cover her lashes.
Bending low, he lifted her, as carefully as he could, and cradled her against his
So this is how it feels to hold a woman. For just a moment, he held her tightly to
his chest, wondering if she would want him when she woke. It would be a cruel twist of
fate, to find the female in space and have her turn him away, choose another, choose no
He shrugged. He’d never been lucky in his life. Not when he’d buried his mother.
Not when his sister had died five days later of the same damn disease. Not when he’d
watched his father waste away from the loss of his bonded mate. Why would his luck
change now?
Still, it didn’t matter. She was a woman and she needed him.
Resolve burning thick, he carried her to the bathing pool, where he lowered her
into the bubbling water.
He studied the woman in his arms as she sucked in a deep breath. And he released
one of his own.
She was awake. And alive. Her eyes were still closed but her pupils moved back
and forth and her body shook with chills despite the heat of the water.
What the hell must she be thinking? Feeling? Wet. Dark. Fear? “It’s okay.” There
was almost no chance that she spoke Argenti but he had to try anyway.
Water clung to her skin in tight beads, dripping down the smooth, pale skin of her
cheeks, sticking in her thick burgundy lashes. The water in the bathing pool was hot but
her shaking worsened, as if she were freezing. Not just shivering. Quaking. Down to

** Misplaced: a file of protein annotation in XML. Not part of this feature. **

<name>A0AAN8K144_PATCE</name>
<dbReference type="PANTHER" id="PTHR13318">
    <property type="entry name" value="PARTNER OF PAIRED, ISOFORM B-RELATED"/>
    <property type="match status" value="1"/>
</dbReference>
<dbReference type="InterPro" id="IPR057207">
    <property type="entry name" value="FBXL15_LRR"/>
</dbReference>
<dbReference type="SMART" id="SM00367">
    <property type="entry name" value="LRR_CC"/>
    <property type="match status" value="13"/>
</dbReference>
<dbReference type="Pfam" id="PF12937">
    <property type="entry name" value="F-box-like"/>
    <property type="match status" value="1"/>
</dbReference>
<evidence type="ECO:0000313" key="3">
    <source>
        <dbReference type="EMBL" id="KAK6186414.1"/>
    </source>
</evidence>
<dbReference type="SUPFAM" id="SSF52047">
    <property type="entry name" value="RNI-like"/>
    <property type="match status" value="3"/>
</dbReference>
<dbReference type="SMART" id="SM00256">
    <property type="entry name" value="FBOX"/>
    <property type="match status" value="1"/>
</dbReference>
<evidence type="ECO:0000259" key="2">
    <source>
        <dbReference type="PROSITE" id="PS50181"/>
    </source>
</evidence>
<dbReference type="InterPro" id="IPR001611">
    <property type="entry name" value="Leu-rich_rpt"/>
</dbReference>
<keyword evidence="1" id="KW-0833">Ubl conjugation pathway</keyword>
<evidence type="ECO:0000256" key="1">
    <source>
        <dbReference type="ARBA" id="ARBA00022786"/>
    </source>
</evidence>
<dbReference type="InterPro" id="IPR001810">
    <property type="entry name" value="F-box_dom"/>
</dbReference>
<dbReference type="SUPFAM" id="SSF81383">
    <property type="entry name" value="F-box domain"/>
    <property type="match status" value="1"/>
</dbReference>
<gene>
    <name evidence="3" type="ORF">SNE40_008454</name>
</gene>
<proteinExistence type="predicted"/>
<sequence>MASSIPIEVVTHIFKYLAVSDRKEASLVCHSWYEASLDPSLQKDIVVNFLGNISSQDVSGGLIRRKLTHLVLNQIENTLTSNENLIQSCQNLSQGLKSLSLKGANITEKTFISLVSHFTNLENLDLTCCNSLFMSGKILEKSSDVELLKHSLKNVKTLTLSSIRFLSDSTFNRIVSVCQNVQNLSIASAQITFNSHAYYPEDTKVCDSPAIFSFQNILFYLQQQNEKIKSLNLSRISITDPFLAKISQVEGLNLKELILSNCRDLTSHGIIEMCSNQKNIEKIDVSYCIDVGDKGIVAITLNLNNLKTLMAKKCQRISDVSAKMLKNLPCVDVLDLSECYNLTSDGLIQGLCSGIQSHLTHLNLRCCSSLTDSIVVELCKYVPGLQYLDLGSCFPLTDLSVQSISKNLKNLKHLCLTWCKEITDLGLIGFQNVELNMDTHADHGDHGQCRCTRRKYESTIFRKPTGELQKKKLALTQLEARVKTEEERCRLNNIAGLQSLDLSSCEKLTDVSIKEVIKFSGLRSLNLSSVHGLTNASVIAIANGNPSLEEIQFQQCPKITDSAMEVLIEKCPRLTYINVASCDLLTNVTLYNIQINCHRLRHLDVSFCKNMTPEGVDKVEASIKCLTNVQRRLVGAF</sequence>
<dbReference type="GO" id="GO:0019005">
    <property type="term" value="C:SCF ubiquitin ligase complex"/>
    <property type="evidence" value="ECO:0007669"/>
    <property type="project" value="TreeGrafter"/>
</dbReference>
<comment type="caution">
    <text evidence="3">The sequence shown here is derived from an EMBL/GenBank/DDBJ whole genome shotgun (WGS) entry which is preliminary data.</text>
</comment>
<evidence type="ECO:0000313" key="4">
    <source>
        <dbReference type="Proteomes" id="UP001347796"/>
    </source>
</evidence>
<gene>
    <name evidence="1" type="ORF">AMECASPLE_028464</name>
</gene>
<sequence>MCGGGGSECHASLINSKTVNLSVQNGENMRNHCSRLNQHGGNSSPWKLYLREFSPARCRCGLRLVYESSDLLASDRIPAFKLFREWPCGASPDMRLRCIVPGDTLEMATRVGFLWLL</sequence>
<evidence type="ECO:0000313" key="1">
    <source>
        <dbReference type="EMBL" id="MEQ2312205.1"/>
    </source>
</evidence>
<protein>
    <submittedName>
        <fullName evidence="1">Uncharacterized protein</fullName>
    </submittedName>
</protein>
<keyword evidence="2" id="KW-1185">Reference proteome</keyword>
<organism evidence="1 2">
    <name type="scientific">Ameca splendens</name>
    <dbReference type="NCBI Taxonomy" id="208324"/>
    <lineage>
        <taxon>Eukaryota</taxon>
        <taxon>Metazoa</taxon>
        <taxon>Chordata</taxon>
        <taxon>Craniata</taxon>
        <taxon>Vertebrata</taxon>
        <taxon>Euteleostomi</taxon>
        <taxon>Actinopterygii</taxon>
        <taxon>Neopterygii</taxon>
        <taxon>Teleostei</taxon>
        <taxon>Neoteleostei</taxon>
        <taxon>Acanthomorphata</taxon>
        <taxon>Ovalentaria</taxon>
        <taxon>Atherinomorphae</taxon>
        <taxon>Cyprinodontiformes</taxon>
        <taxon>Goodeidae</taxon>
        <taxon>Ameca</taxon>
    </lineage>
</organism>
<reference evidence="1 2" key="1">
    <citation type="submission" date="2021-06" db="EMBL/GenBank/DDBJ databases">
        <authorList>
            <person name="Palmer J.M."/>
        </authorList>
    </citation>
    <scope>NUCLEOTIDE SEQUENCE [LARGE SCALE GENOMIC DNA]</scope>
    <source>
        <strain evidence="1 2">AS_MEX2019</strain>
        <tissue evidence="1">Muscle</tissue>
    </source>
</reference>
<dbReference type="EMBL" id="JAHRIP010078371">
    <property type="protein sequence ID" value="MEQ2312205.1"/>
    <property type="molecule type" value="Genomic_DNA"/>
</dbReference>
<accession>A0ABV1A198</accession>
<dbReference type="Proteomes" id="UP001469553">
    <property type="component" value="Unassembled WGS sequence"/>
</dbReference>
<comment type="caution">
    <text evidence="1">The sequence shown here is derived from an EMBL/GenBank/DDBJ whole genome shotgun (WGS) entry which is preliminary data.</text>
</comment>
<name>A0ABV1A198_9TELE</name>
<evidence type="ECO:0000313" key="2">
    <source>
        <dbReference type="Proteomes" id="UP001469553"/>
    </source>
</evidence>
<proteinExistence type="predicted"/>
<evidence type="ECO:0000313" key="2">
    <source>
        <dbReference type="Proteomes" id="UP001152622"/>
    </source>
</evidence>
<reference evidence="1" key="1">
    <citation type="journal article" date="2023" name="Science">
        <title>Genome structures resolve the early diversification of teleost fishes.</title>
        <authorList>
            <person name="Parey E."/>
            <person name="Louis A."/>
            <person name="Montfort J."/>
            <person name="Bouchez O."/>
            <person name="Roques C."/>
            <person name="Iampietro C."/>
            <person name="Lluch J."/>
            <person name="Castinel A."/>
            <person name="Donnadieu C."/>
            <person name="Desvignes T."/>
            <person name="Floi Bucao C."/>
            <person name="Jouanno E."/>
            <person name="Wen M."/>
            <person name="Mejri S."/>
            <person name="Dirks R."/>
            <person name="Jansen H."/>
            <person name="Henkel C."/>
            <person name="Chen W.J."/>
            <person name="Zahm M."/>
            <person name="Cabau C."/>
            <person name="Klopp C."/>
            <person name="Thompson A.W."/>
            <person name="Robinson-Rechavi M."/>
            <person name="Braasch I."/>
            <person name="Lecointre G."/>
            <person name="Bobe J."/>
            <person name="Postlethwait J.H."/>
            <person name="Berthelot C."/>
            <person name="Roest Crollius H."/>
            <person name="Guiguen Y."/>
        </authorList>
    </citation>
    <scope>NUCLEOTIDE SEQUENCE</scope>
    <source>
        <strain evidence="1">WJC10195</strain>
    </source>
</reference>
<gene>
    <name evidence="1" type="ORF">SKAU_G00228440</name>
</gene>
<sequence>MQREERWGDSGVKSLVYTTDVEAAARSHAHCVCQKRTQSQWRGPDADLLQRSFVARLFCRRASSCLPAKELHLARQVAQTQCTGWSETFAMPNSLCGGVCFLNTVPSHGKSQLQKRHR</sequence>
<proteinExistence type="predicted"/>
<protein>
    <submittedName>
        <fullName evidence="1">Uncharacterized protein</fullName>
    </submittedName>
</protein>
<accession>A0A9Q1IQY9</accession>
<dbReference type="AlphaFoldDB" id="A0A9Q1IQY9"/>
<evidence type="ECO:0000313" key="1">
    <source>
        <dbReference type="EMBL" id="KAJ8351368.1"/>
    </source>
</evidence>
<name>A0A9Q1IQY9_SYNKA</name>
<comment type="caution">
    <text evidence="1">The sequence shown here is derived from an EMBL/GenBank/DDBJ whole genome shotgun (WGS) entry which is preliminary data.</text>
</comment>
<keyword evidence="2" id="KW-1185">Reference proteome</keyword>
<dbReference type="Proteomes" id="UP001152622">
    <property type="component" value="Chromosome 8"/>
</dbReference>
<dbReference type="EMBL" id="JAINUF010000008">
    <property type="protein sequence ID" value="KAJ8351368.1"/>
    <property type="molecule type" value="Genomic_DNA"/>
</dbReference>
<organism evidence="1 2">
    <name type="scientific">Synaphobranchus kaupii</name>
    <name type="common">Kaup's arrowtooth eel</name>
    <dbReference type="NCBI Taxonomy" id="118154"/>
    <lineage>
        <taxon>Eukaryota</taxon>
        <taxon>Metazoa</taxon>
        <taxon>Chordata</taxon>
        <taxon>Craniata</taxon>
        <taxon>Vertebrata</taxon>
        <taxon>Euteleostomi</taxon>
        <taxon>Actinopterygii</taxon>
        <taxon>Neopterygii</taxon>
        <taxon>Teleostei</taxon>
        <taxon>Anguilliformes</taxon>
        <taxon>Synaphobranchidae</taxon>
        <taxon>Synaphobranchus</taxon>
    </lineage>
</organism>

her bones.
He gripped her upper arms and shook her. Not hard, but insistent. Wake up,
damn it. Open your eyes.
For the third time, he shoved her head under the surface of the water, hoping to
clear the gunk from her lashes.
This time, when he pulled her back above the surface, she sputtered and opened
her eyes.
Blinding green. Her eyes widened, darting around the room, settling on his chest,
on the soaking front of his flight-suit. He hadn’t stopped to remove his clothes, hadn’t
wanted to scare her by having her wake up naked, with a naked man.
The weight of those green eyes moved up, over her neck, along his face and settled
on his eyes.
Searching eyes bore into his, asking thousands of questions. Water slid down
smooth cheekbones, ran over full lips.
He spoke again and his voice was gruff, even to his own ears.
She shook her head. He traced her cheekbones, felt skin smooth and soft. Her teeth
chattered. He pointed at the skin of her forearm, tracing a long finger over veins that
spread in dark-blue webs. He tried to let his worry show on his face so she’d
understand that something was wrong.